Estimated reading time: 2 minutes, 31 seconds

Reflecting Allowed

Falsification Story: Trump’s Sea of Love

Estimated reading time: 2 minutes, 31 seconds

Watch this. It is going around on WhatsApp in Egypt



A friend showed it to me and we were both immediately skeptical.

In case you don’t know what that is in the picture, it is a picture of Muslims in Mecca moving around the holy Kaaba during the annual Muslim pilgrimage.

But I couldn’t be quietly skeptical. It felt, rather than looked doctored and I wanted to prove it.

We wondered if the words were superimposed or taken out of context but…I thought the best guess was that the picture was originally of something else, and had been replaced by the Kaaba picture. There was some light reflected on the picture in the video. I normally wouldn’t be able to use that as evidence of doctoring, but you would think ABC camerapeople could avoid that glare.

I searched for the full ABC interview online and found it. But I was too impatient to watch the entire thing. So instead I searched “Trump ABC Sea of love” and bingo!

Watch minute 3:20

It was originally a picture of his inauguration, man. Now it all makes sense.

Now here is why this story is not about the technical skill of investigating fakeness (though it helps of course, e.g. to check the original source like ABC). It’s about deep knowledge of Trump, Mecca, and the motivation of someone to doctor the video.

  1. Trump says he is impressed by people coming from “all over the country, maybe the world”. That’s not particularly impressive in Saudi Arabia. It’s not a small country, but anyone who knows anything about Mecca and the pilgrimage knows it’s impressive because people come from all over the world. All over the country isn’t really that big a deal
  2. Trump comments on how people on one end can’t see. And this has little or no relevance for Mecca
  3. And of course, we all know there is no way Trump is impressed by Muslim anything. And he can’t possibly call it a sea of love, put it up in the white house, or make it the last stop on his tour.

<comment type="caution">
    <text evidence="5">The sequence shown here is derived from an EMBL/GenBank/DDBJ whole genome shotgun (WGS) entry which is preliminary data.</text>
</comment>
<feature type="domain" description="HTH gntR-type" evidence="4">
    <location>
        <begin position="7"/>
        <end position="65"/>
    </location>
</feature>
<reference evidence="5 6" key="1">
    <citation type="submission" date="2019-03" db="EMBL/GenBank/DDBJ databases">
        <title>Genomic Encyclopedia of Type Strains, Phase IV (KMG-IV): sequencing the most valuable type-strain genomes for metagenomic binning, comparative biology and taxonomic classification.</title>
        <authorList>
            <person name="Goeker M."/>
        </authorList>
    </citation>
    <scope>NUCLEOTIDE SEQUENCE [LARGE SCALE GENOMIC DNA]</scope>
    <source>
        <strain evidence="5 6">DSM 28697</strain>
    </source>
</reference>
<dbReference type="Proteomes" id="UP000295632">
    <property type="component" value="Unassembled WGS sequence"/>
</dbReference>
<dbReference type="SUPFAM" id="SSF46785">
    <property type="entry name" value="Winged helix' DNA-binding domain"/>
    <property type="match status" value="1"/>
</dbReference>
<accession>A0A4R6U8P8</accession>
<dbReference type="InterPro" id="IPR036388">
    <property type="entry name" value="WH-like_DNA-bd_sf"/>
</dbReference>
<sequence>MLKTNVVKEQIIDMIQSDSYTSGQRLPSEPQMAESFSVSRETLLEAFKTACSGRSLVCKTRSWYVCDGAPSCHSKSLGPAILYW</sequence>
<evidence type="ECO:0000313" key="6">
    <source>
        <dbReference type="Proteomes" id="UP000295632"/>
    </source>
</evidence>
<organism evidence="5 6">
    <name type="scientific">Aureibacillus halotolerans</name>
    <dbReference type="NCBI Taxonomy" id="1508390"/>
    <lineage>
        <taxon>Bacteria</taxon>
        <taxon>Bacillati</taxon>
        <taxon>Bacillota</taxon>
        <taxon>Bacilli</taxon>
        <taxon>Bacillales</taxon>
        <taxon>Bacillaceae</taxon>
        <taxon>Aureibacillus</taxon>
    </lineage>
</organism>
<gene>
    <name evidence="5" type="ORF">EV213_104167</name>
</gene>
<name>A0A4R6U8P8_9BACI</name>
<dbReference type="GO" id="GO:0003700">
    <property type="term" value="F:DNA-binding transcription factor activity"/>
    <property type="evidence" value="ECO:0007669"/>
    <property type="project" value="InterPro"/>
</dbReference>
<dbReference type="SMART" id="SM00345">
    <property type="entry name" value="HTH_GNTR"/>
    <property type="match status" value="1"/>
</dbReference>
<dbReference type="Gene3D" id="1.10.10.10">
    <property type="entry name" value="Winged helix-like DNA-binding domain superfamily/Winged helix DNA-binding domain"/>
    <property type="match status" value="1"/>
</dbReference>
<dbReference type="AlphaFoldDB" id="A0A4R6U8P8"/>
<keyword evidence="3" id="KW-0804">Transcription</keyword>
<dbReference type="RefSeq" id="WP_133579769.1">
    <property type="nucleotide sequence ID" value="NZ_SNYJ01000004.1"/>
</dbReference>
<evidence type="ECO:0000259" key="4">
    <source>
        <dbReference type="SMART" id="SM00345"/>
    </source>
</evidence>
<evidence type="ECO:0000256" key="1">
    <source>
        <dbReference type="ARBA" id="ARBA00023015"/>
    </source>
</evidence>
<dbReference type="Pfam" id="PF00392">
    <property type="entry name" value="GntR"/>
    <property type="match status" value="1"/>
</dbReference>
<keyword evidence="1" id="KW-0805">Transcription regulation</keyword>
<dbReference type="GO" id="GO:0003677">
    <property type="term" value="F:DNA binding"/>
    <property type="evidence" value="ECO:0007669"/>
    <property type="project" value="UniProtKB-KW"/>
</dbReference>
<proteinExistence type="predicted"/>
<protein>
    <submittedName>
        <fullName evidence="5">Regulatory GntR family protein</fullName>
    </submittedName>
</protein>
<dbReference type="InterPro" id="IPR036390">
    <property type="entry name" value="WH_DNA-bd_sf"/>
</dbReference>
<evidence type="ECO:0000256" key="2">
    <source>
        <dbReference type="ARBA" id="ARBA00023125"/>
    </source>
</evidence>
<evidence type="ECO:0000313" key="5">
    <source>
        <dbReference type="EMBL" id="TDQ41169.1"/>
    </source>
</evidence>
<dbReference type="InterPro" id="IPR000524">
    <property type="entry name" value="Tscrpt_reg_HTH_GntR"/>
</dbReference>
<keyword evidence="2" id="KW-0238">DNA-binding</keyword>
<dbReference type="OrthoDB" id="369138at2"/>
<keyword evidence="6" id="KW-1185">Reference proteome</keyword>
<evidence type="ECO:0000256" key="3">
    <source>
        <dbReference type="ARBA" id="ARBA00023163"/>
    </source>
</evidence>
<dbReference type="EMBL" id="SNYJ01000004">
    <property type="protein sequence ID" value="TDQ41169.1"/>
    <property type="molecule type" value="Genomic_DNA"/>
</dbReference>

4. There is motivation in this part of the world to make people like Trump. I don’t understand it, but I know it’s there. Someone made this video to convince people Trump actually liked something about Islam. Yay. Because Muslims, for some odd reason, regularly look for weird signs that people like them or are impressed by them. Too many stories for me to retell here

Long story short: there are many technical ways to assert the truth or falsity of this video. But there is quite a bit of  non-technical skepticism built on years of knowledge that helped me search and discover the truth within maybe 10 minutes.

Congratulations. And you’re welcome. Can I post this on hoaxbusters now? Or Snopes?

P.S. The glare? It’s also in the original ABC film 🙂

9 thoughts on “Falsification Story: Trump’s Sea of Love

  1. Nice detective work. I went through and matched the frames. It’s not terribly complex to create masks and superimpose a different image in video effects software, they even reproduced the glare of the light in the photo.

    While we need this kind of scrutiny, it seemingly has no effect on people who want to believe this man, this lying man. They can rationalize it quite easily, the belief is stronger than the critical thinking.

    I try to imagine what it’s like for this man, who so desperately want so be liked, who knows that he can only be liked through power and money, who daily sees an abundance of people who openly despise and dispute him. Then he has to reconstruct his fabricated version of his world, a lie by lie by deceit structure. He knows it.

    I want to believe there is a heavy cost somewhere for that effort. I want to believe…

  2. Trump can’t last. He’s a bad liar and so self-centered that he doesn’t have the necessary regard for others that would allow him to fool people in the long run. The dark side of empathy would allow him to relate to people and respond in a way that kept their attention and adapted as expectations developed. He sees only the surface and underestimates people to the point of not caring to understand them.
    My sense is his tricks have all been spent. The slogans are already wearing thin and the feedback in the form of results requires such a deep level of gullibility that his loyalist will simply forget to breath one day and all topple over in a massive hysterical snit.
    Alternately, as Leslie suggests, Trump is the distractor. All eyes follow him while the magician sets up his trick in full view of the audience. The trick is?

    This story is hopeful:
    Meet the 16-year-old Canadian girl who took down Milo Yiannopoulos
    This is the real story of how the video that took down Milo surfaced.
    Feb 24, 2017, 4:00pm EST